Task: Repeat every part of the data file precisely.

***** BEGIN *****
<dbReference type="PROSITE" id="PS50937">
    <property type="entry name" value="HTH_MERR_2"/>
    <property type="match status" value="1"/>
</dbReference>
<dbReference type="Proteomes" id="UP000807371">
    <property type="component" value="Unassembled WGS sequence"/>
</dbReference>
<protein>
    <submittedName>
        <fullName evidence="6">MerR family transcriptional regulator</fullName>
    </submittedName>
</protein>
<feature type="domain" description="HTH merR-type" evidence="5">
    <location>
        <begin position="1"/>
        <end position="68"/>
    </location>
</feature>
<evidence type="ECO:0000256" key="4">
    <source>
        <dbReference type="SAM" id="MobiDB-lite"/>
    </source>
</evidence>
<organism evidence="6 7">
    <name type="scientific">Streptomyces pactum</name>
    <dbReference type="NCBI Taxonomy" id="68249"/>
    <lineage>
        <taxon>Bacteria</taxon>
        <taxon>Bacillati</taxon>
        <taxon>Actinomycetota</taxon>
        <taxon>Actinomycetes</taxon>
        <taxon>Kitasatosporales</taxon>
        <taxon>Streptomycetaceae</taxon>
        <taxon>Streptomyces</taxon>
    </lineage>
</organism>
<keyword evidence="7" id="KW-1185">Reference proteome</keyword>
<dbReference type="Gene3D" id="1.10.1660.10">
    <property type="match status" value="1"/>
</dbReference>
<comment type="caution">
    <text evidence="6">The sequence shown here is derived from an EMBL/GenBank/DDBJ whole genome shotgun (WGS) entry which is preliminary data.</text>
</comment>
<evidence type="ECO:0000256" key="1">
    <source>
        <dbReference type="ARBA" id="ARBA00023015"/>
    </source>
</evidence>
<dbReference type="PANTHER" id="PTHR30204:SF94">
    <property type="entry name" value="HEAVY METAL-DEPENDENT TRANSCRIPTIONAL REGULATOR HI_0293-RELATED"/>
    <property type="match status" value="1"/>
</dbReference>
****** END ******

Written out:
<dbReference type="PROSITE" id="PS50937">
    <property type="entry name" value="HTH_MERR_2"/>
    <property type="match status" value="1"/>
</dbReference>
<dbReference type="Proteomes" id="UP000807371">
    <property type="component" value="Unassembled WGS sequence"/>
</dbReference>
<protein>
    <submittedName>
        <fullName evidence="6">MerR family transcriptional regulator</fullName>
    </submittedName>
</protein>
<feature type="domain" description="HTH merR-type" evidence="5">
    <location>
        <begin position="1"/>
        <end position="68"/>
    </location>
</feature>
<evidence type="ECO:0000256" key="4">
    <source>
        <dbReference type="SAM" id="MobiDB-lite"/>
    </source>
</evidence>
<organism evidence="6 7">
    <name type="scientific">Streptomyces pactum</name>
    <dbReference type="NCBI Taxonomy" id="68249"/>
    <lineage>
        <taxon>Bacteria</taxon>
        <taxon>Bacillati</taxon>
        <taxon>Actinomycetota</taxon>
        <taxon>Actinomycetes</taxon>
        <taxon>Kitasatosporales</taxon>
        <taxon>Streptomycetaceae</taxon>
        <taxon>Streptomyces</taxon>
    </lineage>
</organism>
<keyword evidence="7" id="KW-1185">Reference proteome</keyword>
<dbReference type="Gene3D" id="1.10.1660.10">
    <property type="match status" value="1"/>
</dbReference>
<comment type="caution">
    <text evidence="6">The sequence shown here is derived from an EMBL/GenBank/DDBJ whole genome shotgun (WGS) entry which is preliminary data.</text>
</comment>
<evidence type="ECO:0000256" key="1">
    <source>
        <dbReference type="ARBA" id="ARBA00023015"/>
    </source>
</evidence>
<dbReference type="PANTHER" id="PTHR30204:SF94">
    <property type="entry name" value="HEAVY METAL-DEPENDENT TRANSCRIPTIONAL REGULATOR HI_0293-RELATED"/>
    <property type="match status" value="1"/>
</dbReference>